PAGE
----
The two most common fee structures between an Architect and Owner are a lump sum agreement and an hourly agreement.
Lump Sum Fee
A lump sum agreement is the most common form of fee structure between architect and owner. Lump sum also called a ‘fixed fee’ agreement because the owner and architect have agreed to a set amount. Most agreements will outline the scope, the schedule and divide the fee into phases.
For example: John Q. Architect and Betsy W. Client agree to a lump sum fee of $120,000 for Betsy’s new home. The fee is 12% of the construction cost for Betsy’s 1 million dollar home. Nice house Betsy!
John divides the fee evenly into four phases:
1. Schematic Design (25% of Fee)
2. Design Development (25% of Fee)
3. Construction Documents (25% of Fee)
4. Construction Administration (25% of Fee)
At the end of each month, John bills Betsy for a percentage of work complete. For example after month one, John has completed 50% of schematic design, therefore he bills Betsy $15,000. (($120,000/4)/2)
Pros of a Lump Sum Fee
The benefit of lump sum is that both the owner and architect know the total contract amount at the beginning. This allows both parties to properly manage their time and budget.
Betsy will be happy to know the exact amount of money she will need so that she can plan her finances accordingly. This is no different than someone who buys a car. You will want to know what the final cost will be.
The lump sum allows John to make accurate billing projections and helps with the management of staff.
Potential for Higher Profits
In addition, if John and his design team are efficient and finish quickly then they have the ability to make a greater profit.
Cons of a Lump Sum Agreement
What happens if Betsy decides to add a garage during design development? This will require additional design work and will push the construction cost to $1.1 million.
What if Betsy decides that she wants solar power added to the house while John’s team is almost complete with construction documents?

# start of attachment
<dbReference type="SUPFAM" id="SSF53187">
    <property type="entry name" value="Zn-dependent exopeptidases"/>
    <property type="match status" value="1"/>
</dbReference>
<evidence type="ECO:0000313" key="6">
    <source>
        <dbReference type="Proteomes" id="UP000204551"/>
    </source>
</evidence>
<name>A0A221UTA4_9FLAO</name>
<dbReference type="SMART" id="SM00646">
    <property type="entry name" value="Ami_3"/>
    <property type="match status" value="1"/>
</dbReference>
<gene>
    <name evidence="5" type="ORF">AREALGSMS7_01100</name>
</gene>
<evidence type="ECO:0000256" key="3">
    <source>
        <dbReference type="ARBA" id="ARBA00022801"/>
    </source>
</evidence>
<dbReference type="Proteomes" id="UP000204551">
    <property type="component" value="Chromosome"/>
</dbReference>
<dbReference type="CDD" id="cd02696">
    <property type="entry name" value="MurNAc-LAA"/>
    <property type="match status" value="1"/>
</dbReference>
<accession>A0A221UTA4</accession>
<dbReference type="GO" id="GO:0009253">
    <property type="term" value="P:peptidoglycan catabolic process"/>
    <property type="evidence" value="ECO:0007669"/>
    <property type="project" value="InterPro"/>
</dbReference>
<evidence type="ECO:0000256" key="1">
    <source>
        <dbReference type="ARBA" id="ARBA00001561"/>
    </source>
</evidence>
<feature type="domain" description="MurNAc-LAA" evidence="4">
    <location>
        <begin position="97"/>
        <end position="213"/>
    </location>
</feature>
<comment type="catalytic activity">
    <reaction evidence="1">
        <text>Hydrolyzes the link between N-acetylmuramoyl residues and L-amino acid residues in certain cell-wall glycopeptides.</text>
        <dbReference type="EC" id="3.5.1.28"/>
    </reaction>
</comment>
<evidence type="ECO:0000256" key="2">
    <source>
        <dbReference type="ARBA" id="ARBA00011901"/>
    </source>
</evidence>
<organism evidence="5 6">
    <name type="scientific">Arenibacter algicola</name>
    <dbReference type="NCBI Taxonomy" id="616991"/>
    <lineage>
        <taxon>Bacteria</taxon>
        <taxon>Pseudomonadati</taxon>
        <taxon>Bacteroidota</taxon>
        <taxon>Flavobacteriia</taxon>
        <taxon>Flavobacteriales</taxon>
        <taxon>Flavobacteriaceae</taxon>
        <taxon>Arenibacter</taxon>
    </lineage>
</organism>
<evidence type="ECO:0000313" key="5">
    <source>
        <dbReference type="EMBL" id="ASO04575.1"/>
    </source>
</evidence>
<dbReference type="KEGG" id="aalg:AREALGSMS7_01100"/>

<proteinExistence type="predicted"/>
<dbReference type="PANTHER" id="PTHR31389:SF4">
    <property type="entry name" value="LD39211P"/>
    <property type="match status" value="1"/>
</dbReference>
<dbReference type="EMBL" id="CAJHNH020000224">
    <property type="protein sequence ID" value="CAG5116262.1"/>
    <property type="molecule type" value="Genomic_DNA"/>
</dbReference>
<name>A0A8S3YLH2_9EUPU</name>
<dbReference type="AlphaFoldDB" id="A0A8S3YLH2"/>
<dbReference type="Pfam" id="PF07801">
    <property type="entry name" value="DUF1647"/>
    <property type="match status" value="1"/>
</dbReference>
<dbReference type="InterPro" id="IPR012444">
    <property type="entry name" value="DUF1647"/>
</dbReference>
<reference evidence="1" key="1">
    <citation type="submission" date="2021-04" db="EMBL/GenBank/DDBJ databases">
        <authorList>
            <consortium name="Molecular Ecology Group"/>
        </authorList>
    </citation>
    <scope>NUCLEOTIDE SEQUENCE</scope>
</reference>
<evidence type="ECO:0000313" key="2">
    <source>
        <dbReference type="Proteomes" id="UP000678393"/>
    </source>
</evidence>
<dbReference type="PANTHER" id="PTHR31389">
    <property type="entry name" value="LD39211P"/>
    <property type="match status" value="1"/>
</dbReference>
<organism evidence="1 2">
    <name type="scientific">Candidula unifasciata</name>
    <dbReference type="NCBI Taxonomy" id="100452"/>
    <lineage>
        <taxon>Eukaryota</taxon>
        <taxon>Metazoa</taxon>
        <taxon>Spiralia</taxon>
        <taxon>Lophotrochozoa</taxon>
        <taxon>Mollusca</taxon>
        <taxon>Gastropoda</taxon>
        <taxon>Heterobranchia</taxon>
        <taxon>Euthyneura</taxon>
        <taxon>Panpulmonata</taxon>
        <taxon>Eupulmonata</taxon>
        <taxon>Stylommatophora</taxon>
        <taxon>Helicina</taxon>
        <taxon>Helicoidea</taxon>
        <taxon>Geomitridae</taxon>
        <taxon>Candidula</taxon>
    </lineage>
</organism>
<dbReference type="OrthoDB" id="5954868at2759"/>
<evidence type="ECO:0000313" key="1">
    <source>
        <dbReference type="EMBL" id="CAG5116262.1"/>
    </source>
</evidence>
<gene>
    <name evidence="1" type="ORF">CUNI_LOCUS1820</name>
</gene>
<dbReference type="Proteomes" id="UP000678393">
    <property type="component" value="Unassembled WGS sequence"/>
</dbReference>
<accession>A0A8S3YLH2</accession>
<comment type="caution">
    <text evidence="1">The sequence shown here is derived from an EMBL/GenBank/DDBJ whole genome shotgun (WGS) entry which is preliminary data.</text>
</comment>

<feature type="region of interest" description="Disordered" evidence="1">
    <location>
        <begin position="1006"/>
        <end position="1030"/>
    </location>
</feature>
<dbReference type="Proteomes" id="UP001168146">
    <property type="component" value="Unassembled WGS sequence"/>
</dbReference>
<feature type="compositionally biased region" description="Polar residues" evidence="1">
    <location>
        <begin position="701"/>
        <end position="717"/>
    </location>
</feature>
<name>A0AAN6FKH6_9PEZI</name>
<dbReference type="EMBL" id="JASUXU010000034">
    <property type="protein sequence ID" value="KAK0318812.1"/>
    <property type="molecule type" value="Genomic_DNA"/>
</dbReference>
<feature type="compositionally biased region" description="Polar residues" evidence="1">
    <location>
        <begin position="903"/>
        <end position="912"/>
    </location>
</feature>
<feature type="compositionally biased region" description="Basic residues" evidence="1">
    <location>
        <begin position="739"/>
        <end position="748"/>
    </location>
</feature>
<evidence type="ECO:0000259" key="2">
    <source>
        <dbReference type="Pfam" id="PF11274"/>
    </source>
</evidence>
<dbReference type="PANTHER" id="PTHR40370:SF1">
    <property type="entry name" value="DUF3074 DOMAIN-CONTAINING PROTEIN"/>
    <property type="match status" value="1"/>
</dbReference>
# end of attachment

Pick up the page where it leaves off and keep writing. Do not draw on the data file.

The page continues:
What if the project is priced by a contractor at $1.4 million? As a result, Betsy asks John to value engineer the design and revise the drawings. This change will take John’s team an additional two weeks to complete. This time was not in the original lump sum agreement.
These three examples are very common, and each will trigger additional service requests by the architect. If the architect can get additional services for the work, then all is good.
However, additional services negotiations often become an issue of content for both owner and architect.
“I am already paying you $120,000,” Betsy says. “Isn’t that enough!”
Likewise, the architect wonders why they should have to donate their time for things that were out of their control.
“It will take my design team 2 weeks to value engineer and revise the drawings. These changes will save you $400,000. All I am asking for is an additional $15,000 to make these changes.” John says.
It is easy to see the frustration from both sides. Additional service requests are not fun. A good lump sum agreement will be precise in scope and outline items that are not included in the basic services, such as scope creep or excessive value engineering.
When there are a lot of unknowns about a project then it may be beneficial for the owner and architect to use an:
An hourly fee is similar to a tapas restaurant or a restaurant that lists the surf and turf as ‘market price.’ The total price is……..well it depends. How much do you want?
Common examples of when an hourly fee is appropriate:
• A small scope: “Design us a shed.”
• A loosely defined scope: “We think we want a shed but maybe it is a pool and a pool house.”
• A scope that is intended to grow: “That pool house may need a guest suite above and we are also thinking of renting that guest suite on Airbnb and…..we should probably see how many guest suites we could fit. Short term rentals like Airbnb are very profitable you know?”
Most owners will ask the hourly fee contract to have a not-to-exceed limit (NTE). The NTE helps the architect manage their time and safeguards the owner from excessive costs. The architect will notify the owner when the service is approaching the NTE amount.
For example: Betsy W. Client loves the new house that John Q. Architect designed. Betsy is rolling in the dough and would like to begin work on her beachside vacation home. There you go Betsy!